How Sapa O’Chau empowers ethnic minorities in Vietnam

Today we’re interviewing Shu Tan, the Founder of Sapa O’chau, a social enterprise that empowers ethnic minorities in the North of Vietnam.

This interview is also personally important for me because I spent with Sapa O’chau my last New Year’s Eve. Not only it opened my eyes to many problems ethnic minorities face but simply was the best stay ever! And I’m not being paid to say this:).

Sapa Ochau Founder Shu Tan

Shu Tan is a Black Hmong girl from Lao Chai Village, Sapa, Vietnam. She had first hand experience as a street peddler of handicrafts when she was 13. Determined to improve the lives of her community, she helped to build the first ethnic minority owned homestay in Lao Chai village in 2009. She grew Sapa O’Chau from selling cafe tours in 2011 to the first ethnic minority owned international tour operator in Vietnam in 2013.

The main activity of Sapa O’Chau is providing customized and ready-made treks and tours.  Sapa O’Chau also runs a café and handicraft store. All the money earned is reinvested in the community.

[embedyt] http://www.youtube.com/watch?v=qp1Ii8qBfwA[/embedyt]

Anula: What are the challenges that Sapa O’Chau is trying to address?

Shu: The goal of Sapa O’Chau is to empower ethnic minorities living in Sapa district to have an education and have sustainable careers. At the moment most of the income from tourism in Sapa goes to ethnic Vietnamese or foreigners.

Vietnamese and foreigners own most of the restaurants, tour operators, hotels and homestays in the region. Vietnamese tour operators usually choose Vietnamese homestays to bring their customers to. This means that the locals do not benefit much from the large amount of tourists that come to Sapa. Local women are therefore often selling handicrafts on the street so they can support their families. Vietnamese language is not the native language of the ethnic minorities. To gain access to employment, they have to learn Vietnamese and English. This also means that the ethnic minorities have to overcome the language barrier to succeed in school. Most children do not continue high school education as their families cannot afford it or they need manpower to tend to the farm, animals and children. Girls are especially discouraged from education as they are married off young around the age of 15.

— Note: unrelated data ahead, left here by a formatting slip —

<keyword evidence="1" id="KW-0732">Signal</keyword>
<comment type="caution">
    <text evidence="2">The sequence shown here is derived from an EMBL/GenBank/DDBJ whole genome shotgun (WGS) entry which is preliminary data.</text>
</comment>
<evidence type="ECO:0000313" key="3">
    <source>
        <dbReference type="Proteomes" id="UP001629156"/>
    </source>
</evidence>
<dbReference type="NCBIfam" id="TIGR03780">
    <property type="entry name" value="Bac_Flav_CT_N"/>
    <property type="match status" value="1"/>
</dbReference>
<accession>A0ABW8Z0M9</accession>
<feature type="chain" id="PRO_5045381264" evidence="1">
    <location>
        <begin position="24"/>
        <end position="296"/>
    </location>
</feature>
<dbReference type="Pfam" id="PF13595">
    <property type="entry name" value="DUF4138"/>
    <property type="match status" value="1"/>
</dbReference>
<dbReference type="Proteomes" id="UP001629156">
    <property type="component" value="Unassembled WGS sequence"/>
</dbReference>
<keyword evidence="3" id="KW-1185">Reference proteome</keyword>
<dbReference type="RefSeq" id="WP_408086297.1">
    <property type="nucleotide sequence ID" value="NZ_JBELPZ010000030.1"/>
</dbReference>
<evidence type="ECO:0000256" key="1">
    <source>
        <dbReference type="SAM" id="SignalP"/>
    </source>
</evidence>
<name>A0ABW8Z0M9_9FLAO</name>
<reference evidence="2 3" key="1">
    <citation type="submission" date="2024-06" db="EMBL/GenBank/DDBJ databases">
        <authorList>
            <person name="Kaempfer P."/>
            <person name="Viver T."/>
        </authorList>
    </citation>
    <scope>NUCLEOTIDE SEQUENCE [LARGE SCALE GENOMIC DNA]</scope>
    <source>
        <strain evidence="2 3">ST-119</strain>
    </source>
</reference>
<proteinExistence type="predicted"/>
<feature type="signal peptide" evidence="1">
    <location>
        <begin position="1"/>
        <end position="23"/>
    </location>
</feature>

Sapa O’Chau aims to change the current situation and create opportunities for the ethnic minorities.

Sapa Ochau rice fields
Anula: What is special about your approach to meeting challenges of ethnic minorities?

Shu: Sapa O’Chau empowers ethnic minorities in the region to help themselves. Its aim is to create structural improvement of the conditions of local people, providing parents with work and children with education. This is something that could not be done if Sapa O’Chau was just a charity.

After covering our costs all the money that is earned with our tours, treks, café and handicraft store is reinvested into the community. Because Sapa O’Chau is owned and run by ethnic minorities it is an organization that is culturally sensitive, working to improve living conditions for the Hmong, Dao and other minority peoples without losing their cultural identity.

Sapa Ochau hiking

Anula: What is the impact you have achieved so far?

Shu: Sapa O’Chau has proven its approach is successful. The money earned has been put to good use. Sapa O’Chau has trained 90 of its students to become tour guides and therefore having sustainable careers. 63 students continue education and vocational training programs. 23 students graduated from vocational training and college.